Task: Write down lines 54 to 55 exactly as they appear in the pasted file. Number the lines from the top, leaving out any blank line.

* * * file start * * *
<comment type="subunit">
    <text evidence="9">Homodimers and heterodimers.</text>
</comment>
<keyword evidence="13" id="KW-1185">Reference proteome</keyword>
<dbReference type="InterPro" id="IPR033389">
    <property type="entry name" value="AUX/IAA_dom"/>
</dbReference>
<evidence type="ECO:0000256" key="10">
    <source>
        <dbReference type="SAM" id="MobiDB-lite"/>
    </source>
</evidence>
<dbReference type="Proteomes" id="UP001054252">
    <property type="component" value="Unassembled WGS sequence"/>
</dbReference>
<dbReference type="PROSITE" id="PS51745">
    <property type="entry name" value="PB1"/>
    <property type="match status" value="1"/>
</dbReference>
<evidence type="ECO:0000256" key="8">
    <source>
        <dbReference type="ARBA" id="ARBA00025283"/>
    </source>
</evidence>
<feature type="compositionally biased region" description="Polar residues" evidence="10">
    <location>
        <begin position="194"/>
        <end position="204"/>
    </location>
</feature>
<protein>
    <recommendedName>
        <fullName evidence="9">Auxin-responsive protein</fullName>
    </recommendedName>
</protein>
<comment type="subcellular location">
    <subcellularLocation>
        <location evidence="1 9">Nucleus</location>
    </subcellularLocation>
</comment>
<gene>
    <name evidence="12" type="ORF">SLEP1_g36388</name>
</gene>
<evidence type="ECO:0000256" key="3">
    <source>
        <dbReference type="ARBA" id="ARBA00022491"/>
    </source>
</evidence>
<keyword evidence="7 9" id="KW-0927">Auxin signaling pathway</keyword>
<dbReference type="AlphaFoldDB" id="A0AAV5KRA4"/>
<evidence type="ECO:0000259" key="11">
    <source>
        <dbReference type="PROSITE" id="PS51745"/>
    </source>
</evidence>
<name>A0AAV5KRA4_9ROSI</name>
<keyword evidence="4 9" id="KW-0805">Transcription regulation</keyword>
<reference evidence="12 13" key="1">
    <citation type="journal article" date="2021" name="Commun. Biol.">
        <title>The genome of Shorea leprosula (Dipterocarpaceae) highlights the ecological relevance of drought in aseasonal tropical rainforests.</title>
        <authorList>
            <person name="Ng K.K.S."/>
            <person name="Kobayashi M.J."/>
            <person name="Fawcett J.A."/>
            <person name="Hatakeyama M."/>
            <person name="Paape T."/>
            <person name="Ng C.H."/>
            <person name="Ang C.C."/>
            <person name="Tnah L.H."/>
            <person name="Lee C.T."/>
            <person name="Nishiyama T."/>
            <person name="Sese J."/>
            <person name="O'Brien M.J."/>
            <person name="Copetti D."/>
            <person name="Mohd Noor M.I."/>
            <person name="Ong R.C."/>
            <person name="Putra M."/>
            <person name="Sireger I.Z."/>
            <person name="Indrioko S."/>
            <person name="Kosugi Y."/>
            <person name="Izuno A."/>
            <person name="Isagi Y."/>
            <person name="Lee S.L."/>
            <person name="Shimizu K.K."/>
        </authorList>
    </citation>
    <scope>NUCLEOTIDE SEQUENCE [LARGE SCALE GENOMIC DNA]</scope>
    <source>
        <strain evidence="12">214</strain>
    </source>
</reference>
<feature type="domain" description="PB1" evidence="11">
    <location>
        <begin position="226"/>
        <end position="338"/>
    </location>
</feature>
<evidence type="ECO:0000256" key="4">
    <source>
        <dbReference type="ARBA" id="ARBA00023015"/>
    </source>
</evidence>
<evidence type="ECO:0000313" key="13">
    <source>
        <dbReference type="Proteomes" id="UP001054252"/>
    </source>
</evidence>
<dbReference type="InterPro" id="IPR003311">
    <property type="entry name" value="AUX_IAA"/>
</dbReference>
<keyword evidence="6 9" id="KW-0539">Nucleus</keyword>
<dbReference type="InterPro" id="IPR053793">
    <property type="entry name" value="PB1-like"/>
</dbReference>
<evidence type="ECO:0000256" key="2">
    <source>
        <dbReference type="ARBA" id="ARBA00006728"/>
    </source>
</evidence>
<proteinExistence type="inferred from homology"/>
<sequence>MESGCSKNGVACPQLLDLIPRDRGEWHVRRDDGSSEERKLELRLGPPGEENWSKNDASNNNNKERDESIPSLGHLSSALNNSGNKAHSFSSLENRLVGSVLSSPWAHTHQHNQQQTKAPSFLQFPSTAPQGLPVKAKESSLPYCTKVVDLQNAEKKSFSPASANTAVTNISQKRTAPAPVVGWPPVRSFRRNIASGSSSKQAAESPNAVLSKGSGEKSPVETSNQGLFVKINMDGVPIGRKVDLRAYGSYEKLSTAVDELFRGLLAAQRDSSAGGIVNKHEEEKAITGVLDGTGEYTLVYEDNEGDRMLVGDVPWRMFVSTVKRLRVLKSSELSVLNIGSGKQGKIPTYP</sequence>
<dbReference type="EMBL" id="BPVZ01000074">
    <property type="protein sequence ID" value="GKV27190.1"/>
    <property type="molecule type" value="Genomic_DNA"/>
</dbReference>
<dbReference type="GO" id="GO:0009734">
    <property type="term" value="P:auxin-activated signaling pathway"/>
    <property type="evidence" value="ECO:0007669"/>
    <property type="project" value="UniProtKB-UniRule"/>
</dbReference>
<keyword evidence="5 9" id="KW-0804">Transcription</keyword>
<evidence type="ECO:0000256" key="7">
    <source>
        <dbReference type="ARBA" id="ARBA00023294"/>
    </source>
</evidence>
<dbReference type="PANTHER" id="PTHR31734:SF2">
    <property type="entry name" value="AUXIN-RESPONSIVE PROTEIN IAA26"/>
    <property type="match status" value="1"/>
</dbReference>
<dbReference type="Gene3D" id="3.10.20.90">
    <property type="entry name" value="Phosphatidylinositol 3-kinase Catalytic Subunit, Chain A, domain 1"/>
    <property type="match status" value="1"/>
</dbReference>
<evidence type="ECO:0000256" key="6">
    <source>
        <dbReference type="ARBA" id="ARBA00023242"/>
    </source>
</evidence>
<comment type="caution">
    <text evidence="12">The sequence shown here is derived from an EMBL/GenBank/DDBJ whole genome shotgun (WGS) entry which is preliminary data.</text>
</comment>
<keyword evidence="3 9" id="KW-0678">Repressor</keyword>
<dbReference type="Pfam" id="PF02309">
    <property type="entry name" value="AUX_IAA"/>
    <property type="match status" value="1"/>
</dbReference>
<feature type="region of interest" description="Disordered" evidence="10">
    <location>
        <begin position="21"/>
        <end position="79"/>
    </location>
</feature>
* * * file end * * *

    </source>
</evidence>